6 found
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  1.  61
    From Numerical Concepts to Concepts of Number.Lance J. Rips, Amber Bloomfield & Jennifer Asmuth - 2008 - Behavioral and Brain Sciences 31 (6):623-642.
    Many experiments with infants suggest that they possess quantitative abilities, and many experimentalists believe that these abilities set the stage for later mathematics: natural numbers and arithmetic. However, the connection between these early and later skills is far from obvious. We evaluate two possible routes to mathematics and argue that neither is sufficient: (1) We first sketch what we think is the most likely model for infant abilities in this domain, and we examine proposals for extrapolating the natural number concept (...)
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  2.  21
    Giving the Boot to the Bootstrap: How Not to Learn the Natural Numbers.Lance J. Rips, Jennifer Asmuth & Amber Bloomfield - 2006 - Cognition 101 (3):B51-B60.
  3.  18
    Do Children Learn the Integers by Induction?Lance J. Rips, Jennifer Asmuth & Amber Bloomfield - 2008 - Cognition 106 (2):940-951.
  4.  21
    Can Statistical Learning Bootstrap the Integers?Lance J. Rips, Jennifer Asmuth & Amber Bloomfield - 2013 - Cognition 128 (3):320-330.
  5.  5
    Children's Understanding of the Natural Numbers’ Structure.Jennifer Asmuth, Emily M. Morson & Lance J. Rips - 2018 - Cognitive Science 42 (6):1945-1973.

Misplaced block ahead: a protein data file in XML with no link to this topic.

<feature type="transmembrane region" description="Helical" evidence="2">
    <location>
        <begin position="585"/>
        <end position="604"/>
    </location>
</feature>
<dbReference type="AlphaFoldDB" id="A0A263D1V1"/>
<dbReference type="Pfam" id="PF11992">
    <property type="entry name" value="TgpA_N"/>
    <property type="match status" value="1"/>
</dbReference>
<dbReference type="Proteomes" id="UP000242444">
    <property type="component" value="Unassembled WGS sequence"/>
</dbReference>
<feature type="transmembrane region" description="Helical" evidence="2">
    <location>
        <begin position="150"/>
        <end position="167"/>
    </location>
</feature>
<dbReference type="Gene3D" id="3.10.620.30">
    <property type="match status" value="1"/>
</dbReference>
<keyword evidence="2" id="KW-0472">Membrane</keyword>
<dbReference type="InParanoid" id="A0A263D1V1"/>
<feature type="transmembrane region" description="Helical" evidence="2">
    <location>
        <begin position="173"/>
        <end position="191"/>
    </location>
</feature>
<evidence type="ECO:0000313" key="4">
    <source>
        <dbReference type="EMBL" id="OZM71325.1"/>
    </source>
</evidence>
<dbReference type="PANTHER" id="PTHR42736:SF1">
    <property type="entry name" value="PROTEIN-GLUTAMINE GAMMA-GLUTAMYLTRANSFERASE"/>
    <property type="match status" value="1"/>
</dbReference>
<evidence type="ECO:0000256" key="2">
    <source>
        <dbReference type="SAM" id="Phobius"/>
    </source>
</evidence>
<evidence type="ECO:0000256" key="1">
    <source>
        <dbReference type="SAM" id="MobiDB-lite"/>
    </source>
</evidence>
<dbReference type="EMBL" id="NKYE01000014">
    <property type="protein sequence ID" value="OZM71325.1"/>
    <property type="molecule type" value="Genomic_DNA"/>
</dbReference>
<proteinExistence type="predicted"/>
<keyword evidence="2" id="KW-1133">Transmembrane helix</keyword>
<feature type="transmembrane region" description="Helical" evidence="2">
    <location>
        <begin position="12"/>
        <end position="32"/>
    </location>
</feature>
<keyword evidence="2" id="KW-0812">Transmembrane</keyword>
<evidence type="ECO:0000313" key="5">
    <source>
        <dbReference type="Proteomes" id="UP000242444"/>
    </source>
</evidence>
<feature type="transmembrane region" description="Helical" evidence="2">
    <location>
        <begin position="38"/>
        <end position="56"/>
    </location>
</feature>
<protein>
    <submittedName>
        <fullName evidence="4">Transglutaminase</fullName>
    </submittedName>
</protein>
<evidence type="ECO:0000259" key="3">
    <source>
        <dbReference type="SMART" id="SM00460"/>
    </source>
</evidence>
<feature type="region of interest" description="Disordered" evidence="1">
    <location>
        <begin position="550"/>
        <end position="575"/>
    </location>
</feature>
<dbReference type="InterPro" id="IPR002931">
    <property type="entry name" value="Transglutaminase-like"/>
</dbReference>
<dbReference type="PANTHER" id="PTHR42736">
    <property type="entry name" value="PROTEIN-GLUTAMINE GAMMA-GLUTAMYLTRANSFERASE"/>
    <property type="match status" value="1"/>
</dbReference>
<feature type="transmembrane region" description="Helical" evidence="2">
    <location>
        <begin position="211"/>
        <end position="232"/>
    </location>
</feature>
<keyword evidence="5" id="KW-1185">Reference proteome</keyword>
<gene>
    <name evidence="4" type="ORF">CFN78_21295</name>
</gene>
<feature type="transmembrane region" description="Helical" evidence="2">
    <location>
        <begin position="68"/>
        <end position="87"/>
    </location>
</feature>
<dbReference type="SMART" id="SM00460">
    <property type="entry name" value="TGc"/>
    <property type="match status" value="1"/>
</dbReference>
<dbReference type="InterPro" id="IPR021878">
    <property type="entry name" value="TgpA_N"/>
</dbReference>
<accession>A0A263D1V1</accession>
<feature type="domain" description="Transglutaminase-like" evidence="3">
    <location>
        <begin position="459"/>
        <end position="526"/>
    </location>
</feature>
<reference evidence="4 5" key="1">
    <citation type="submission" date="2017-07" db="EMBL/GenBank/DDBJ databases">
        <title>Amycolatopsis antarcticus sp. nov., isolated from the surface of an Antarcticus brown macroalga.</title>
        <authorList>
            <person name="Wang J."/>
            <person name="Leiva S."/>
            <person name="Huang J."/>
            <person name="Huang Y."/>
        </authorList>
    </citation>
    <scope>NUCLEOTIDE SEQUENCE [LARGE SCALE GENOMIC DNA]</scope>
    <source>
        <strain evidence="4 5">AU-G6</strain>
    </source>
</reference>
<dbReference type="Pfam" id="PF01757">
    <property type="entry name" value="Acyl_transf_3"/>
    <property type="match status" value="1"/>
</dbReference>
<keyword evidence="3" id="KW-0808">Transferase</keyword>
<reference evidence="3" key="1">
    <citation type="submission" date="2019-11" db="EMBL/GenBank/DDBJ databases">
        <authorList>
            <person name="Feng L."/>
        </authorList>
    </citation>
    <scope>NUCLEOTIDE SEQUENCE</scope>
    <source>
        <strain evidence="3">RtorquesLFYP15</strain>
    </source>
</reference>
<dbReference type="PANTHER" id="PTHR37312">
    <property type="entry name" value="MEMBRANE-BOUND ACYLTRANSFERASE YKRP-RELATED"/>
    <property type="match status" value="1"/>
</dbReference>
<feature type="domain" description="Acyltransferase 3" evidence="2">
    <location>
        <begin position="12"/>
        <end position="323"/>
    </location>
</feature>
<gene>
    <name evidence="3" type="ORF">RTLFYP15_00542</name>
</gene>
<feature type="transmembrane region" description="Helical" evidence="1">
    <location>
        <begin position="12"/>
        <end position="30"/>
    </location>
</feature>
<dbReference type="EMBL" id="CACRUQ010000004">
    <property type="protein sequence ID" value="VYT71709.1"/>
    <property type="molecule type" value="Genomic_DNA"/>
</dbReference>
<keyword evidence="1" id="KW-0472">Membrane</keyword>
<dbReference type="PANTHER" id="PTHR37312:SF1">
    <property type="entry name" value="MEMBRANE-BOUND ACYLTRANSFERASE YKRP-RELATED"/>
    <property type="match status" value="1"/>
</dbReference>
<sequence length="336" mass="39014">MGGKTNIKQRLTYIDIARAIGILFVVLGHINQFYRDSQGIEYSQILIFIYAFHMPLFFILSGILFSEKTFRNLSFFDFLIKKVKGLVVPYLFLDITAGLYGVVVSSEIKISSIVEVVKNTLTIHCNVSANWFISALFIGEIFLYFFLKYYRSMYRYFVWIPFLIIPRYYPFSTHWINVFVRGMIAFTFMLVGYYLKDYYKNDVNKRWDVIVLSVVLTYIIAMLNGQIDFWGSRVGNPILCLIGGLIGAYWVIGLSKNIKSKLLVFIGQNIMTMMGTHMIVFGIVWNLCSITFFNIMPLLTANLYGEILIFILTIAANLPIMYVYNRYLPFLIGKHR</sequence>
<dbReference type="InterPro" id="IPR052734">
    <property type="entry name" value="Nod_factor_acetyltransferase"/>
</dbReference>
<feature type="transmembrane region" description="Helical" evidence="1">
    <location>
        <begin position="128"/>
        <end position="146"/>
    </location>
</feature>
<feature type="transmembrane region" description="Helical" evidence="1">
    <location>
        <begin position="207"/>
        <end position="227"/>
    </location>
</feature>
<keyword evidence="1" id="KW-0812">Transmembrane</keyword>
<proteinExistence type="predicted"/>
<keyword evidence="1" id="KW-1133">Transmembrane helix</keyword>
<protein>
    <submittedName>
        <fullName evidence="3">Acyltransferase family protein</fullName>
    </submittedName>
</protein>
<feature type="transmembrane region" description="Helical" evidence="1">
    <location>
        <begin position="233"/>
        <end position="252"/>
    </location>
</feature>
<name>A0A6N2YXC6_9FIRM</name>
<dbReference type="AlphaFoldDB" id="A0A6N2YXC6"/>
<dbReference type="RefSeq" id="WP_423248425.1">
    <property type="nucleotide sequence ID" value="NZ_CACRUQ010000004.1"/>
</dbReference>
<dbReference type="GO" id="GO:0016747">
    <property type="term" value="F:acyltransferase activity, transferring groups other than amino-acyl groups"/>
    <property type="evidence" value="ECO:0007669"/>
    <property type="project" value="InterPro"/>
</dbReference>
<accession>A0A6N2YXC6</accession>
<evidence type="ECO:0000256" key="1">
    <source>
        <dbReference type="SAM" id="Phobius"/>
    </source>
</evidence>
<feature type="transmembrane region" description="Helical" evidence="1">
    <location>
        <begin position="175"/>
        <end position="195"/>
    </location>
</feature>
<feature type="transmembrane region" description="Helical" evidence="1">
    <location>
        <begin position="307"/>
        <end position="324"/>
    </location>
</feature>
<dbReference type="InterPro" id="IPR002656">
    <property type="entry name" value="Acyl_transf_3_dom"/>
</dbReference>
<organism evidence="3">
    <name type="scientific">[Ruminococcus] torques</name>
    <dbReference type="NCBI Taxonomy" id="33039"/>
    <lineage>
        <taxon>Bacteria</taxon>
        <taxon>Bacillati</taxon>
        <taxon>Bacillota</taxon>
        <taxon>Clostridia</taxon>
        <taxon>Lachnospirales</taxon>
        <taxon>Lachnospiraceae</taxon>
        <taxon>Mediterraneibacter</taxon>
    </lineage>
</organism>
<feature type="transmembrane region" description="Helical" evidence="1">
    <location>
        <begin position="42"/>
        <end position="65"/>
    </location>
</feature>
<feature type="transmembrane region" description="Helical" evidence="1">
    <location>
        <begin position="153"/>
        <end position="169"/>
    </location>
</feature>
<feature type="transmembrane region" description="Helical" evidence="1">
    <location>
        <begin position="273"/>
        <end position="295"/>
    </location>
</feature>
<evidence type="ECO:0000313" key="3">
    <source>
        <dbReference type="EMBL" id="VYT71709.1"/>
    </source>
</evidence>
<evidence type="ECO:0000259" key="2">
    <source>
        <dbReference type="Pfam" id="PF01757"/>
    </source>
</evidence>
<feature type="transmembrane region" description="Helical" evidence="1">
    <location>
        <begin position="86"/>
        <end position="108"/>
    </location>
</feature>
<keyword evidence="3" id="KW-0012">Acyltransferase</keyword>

When young children attempt to locate numbers along a number line, they show logarithmic (or other compressive) placement. For example, the distance between “5” and “10” is larger than the distance between “75” and “80.” This has often been explained by assuming that children have a logarithmically scaled mental representation of number (e.g., Berteletti, Lucangeli, Piazza, Dehaene, & Zorzi, 2010; Siegler & Opfer, 2003). However, several investigators have questioned this argument (e.g., Barth & Paladino, 2011; Cantlon, Cordes, Libertus, & Brannon, (...)
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  6.  43
    Dissonances in Theories of Number Understanding.Lance J. Rips, Amber Bloomfield & Jennifer Asmuth - 2008 - Behavioral and Brain Sciences 31 (6):671-687.
    Traditional theories of how children learn the positive integers start from infants' abilities in detecting the quantity of physical objects. Our target article examined this view and found no plausible accounts of such development. Most of our commentators appear to agree that no adequate developmental theory is presently available, but they attempt to hold onto a role for early enumeration. Although some defend the traditional theories, others introduce new basic quantitative abilities, new methods of transformation, or new types of end (...)
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